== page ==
Marriage in The Stranger and Trust

The main characters Meursault in The Stranger, and Matthew and Maria in the movie Trust (1990), are all prototypes for the Absurdist hero. All of them live as misfits, ignoring social norms and expectations. This is especially evident in their regard for marriage. While Meursault was willing to marry Marie even though he admitted to her on multiple occasions that he did not love her, he did so with emotional involvement of deciding what to eat for dinner. Not once did he question or wrestle with the idea of marriage; he was okay with it if it was something Marie wanted. He certainly didn’t see marriage as a life-changing decision that needed any deep thought.

Similarly in the movie Trust, Maria was willing to marry her boyfriend more out of convenience due to her pregnancy than any true love for him. She sees him more as a stable provider as he will probably work for his father’s business and have a stable income. When he dumps her, she’s not upset and doesn’t express any real love for him. Matthew too has a strange view of marriage as he offers to marry Maria and raise her baby while only knowing her mostly as a friend and for a short time. None of them take marriage seriously. Although I guess this fits with the Absurdist view that nothing really matters in the end, including marriage.

Would Meursault Be a Stranger in Today’s Society?

Throughout Camus’ The Stranger the main character Meursault was portrayed and perceived by others as an uncaring, emotionless sociopath. Though he doesn’t cry at his mother’s funeral, it’s clear that Meursault did care for his mother as he thinks back to her at times throughout the story. If he truly didn’t care, he wouldn’t waste his time on his memories of her. Meursault was aware of how others were probably interpreting his actions such as not wanting to see his mother’s body and not openly sobbing like others at the vigil. Still, he wasn’t interested in what others thought. Perhaps it’s cultural, but we all grieve in different ways. Today, while not typical, it wouldn’t be considered unacceptable if Meursault wasn’t crying at his mother’s vigil. Our society today is more accepting that some people grieve openly and some more privately. Meursault was still solemn. He. Other than having a cigarette, he wasn’t joking or drinking. He wasn’t acting inappropriately at the funeral home. His behavior certainly wouldn’t be used as evidence against him as to the kind of person he was at a murder trial. Meursault was emotionally isolated. While not antisocial, he clearly was annoyed by people at times. Today’s society accepts that some people think and act this way and are not strange for doing so.

A Conversation About Race

In Nafissa Thompson-Spires’ story “A Conversation About Bread”, two African-American anthropology graduate students Brian and Eldwin discuss the racial implications of an assignment where Eldwin reports on Brian’s childhood story of another school boy, Junior, bringing different types of bread for other black children to try at school. The school children are amazed by the flavors of these new delights such as potato bread and croissants. Brian has an issue with discussing the perspective of the kids as “we”–generalizing all black southern children as a stereotype. He asks, “Why do you want to tell the story anyway?” What purpose does it serve unless it’s to show yourself as somehow better than them?”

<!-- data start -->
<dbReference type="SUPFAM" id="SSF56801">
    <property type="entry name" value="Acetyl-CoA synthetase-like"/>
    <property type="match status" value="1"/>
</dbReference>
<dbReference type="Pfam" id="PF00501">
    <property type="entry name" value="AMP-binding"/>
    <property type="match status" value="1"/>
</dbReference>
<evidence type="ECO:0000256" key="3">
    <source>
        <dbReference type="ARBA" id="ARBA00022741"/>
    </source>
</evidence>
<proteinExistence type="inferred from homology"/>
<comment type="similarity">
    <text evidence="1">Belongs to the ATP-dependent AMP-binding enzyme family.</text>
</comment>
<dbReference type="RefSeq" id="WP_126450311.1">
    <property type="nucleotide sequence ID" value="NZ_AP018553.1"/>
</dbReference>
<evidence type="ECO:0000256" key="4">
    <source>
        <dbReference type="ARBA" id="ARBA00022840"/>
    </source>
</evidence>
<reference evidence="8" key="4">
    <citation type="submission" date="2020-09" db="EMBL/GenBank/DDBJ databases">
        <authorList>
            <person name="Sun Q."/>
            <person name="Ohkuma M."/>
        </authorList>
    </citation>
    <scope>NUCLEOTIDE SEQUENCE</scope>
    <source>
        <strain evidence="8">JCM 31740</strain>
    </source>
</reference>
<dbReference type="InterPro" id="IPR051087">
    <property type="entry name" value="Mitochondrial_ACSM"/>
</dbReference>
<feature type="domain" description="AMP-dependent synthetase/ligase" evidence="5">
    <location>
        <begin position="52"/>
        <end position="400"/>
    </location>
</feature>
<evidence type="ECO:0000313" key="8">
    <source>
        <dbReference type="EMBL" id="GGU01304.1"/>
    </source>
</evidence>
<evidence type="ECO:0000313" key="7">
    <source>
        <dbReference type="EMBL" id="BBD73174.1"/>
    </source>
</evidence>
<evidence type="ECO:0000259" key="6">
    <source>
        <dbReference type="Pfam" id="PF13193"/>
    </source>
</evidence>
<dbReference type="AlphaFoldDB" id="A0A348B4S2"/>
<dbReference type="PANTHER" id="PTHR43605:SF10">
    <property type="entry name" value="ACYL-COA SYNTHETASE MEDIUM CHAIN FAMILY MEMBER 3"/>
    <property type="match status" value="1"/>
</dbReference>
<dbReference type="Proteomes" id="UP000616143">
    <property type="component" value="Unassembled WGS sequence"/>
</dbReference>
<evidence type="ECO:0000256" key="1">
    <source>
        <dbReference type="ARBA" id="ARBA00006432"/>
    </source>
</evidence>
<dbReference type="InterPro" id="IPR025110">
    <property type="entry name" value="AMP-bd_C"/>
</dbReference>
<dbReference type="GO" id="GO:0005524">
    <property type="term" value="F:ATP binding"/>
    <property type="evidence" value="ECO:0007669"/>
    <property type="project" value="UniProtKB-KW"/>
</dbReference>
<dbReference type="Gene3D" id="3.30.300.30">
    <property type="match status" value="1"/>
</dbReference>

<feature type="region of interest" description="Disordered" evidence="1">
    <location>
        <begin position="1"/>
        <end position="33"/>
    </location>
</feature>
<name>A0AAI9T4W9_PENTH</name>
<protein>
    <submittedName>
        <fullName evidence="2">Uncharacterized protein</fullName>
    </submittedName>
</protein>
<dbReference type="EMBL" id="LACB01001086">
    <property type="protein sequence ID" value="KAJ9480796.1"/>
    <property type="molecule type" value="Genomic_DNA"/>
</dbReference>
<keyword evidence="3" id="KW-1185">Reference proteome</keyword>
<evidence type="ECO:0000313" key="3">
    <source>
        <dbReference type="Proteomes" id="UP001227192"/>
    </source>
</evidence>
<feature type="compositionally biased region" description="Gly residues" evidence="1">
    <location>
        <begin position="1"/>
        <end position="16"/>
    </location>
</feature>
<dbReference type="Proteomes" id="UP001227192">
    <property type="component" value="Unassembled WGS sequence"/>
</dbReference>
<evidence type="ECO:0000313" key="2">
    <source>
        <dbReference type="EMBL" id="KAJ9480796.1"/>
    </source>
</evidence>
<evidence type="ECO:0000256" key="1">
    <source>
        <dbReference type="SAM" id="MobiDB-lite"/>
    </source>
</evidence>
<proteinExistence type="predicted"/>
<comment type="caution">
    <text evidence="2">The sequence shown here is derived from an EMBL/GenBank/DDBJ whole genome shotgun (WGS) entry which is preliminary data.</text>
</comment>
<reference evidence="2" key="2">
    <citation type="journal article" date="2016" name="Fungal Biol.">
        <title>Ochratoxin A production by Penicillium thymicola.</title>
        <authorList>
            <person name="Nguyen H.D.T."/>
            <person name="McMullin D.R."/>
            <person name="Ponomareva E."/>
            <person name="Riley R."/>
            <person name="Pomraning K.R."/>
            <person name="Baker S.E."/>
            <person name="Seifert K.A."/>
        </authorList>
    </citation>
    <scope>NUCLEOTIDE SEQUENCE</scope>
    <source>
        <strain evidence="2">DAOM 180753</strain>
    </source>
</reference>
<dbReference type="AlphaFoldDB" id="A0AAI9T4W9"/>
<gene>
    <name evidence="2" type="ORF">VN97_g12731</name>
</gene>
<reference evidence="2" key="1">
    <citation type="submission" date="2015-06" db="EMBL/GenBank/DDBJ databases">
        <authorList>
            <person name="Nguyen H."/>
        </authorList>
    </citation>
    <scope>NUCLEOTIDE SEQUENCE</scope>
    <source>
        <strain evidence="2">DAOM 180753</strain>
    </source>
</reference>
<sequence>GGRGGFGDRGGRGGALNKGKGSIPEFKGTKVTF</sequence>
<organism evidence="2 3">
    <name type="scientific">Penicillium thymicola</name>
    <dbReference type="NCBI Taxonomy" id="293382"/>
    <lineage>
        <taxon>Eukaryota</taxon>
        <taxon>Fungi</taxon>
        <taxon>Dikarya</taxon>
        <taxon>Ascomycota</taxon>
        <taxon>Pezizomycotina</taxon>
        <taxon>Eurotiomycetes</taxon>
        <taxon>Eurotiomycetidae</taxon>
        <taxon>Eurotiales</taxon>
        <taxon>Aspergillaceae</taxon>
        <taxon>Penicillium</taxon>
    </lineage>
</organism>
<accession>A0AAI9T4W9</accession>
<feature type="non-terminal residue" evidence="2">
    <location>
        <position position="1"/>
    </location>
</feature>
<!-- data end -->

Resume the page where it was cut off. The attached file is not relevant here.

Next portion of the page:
Brian clearly feels like the writing casts the children and specifically black children as a novelty. As he references the kids as being portrayed as “an elephant”, an exhibit– look at these odd children who’ve never experienced potato bread or croissants before. Eldwin (who is also black) doesn’t see it that way.

Maybe Brian is what Nabakov would consider a bad reader in that he is seeing himself in the story and using his and his mother’s experiences to interpret the writing? Is Brian being over-sensitive about race? Clearly Brian and Eldwin, although both black, don’t see things the same way. Is it possible to tell this story without a racial bias? If not, is it still okay to tell the story? Who gets to decide especially if the writer is someone of that race? Is it bad to peek at another culture through a story even if it does lead to stereotypes?

This ties in to a lot of the current discussions of implicit bias and whether it’s okay for someone to write from another culture’s perspective. I don’t know the answer but I think it’s important that we continue to have the discussion.

Who’s in Control in Victory Lap?

While many view Victory Lap as a triumph over control and the influence held by those who are present in one’s life, its ending portrays a different narrative. Weeks after the main events of the story take place, Alison is found to be having nightmares about what she went through, and Kyle’s role in what happened. She recounts how she had a chance to stop Kyle from killing the attacker and did nothing, only to be reassured by her parents that she was remembering incorrectly. This creates two possibilities for the ending as it’s unknown how truthful her parents are being. The possibility of her parents lying about the events to her, in an attempt to reprogram her memory, fits with some of the control and manipulation that is commonly shown by all of the characters’ parents. Earlier in the book Kyle states how Alison’s parents created a perfect world for her to live in, and have kept her sheltered. Now this denial can be seen as an attempt to shelter her emotionally by protecting her from the traumatic event. Due to the evidential manipulation in the earlier parts of the story, it should be seen as more likely that this is the true ending. This demonstrates that even while some freedom may be gained, the remnants of control never truly dissolve.